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Working for free

February 19, 2012

A little over a week ago, a FedEx envelope arrived addressed to yours truly.  A job offer.  Not just any job offer, but a job offering to fulfill my longstanding dream of pilot employment with a major airline flying the ubiquitous Boeing 737.  It would even be a sizable pay raise.  “Calgon, take me away!”  Pack my bags, here I come, right?

I turned them down.

Like some too good to be true advertisement for mutual funds or a credit card application, there were some strings attached.  Which is why I said thanks but no, thanks.

The aforementioned offer of dutiful pilot employment was not entirely unexpected by me.  I figured I would have to make this decision some time.  But having to make this decision just made my belly tighten a little, and not in a good way.

You see, as an airline pilot, you’re “based” somewhere.  Meaning, all your flights begin and end at the same port.  For me, it’s been Chicago-O’Hare.  I live 10 minutes from here.  This job offer promised my base to be either Houston, TX or Newark, NJ.  No, I wouldn’t have to uproot my family (unless I wanted to)–I could commute.

Now, I’m sure many of you know what commuting is.  Driving to work downtown.  Taking the train/subway/bus.  In my case it would be getting on an airplane (empty seats are free to us) and flying across the country.  It takes longer.  Sometimes it takes all day.  Crappy weather, heavy passenger loads, time of day/week/year, mechanical breakdowns–you’re captive to each and every capricious one.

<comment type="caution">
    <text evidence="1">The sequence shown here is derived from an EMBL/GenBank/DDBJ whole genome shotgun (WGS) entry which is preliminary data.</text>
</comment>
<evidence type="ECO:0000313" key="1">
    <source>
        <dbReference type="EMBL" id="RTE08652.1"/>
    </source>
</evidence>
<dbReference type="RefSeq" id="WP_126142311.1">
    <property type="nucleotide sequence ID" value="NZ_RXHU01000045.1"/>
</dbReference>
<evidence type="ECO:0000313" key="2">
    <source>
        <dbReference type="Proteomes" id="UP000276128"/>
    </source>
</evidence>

Which is why I said no to the job.  The commuter’s blues.  Simple math would be me commuting to work an average of 6 hours each way–a total of 48 hours, or 2 days–a month.  This on top of working 18 days a month.  That’s 20 days a month gone from home.

It goes without saying that those extra 2 days a month spent commuting are unpaid.  Working for free.

I can’t do that to my family.  My wife and kids need me–now more than ever.  Hell, I can’t do that to me.  Stress is bad enough in my life presently.

No, this schedule would not be this way forever.  Just long enough to be a royal pain in my ass.  I wouldn’t be around to get Alex on the bus.  I wouldn’t be around to pick up Drew from school.  I wouldn’t be around to give Kat the smooches and hugs we both need in large quantities lately.

This is the basic, classic struggle beneath every professional pilot’s career.  The balance of work obligation vs. home is a sticky quagmire.  Thus far I have not subjected my family to much of it.  And I’ve always lived where I’ve been based, save for one 2 year stint with Jetblue Airways.  (Which further solidified why I didn’t like or want to commute ever again.)

This being said, one day I will be recalled back to my rightful assignment as a Chicago-based pilot.  And with that, I will take the job.  However, my family will still need me.  And I will still need them.  We will frankly need the money in a BIG way.  Yes, I’ll still be gone up to 18 days a month.  But I’m paid for that.

  1. Rob permalink

    The other day I had a retired pilot tell me that I should take the first recall I could get to AMR because it’s so much better than my current gig where I go home to my family every night.

    So, I asked him about his career. He was on reserve for a total of two weeks in his entire 30+ year career. That’s right, when he completed IOE as a new hire he finished out then month and never saw reserve again. He was never furloughed. He never went through a merger. He upgraded to captain in 4 years. He “paid his dues.” He was able to buy a Cadillac a month with his paycheck. He never had to find out what PBGC was. He had never seen the industry that you and I have experienced. He didn’t have a clue.

    You’ve got your priorities straight. Every night I ever spent in a hotel commuting to and from work was one less day in my life to be with my family at my own expense.

    • Thanks, Rob. There was a time when I thought I couldn’t love anything more than flying. But holding my wife’s hand while she was giving birth to my two sons easily eclipsed it.

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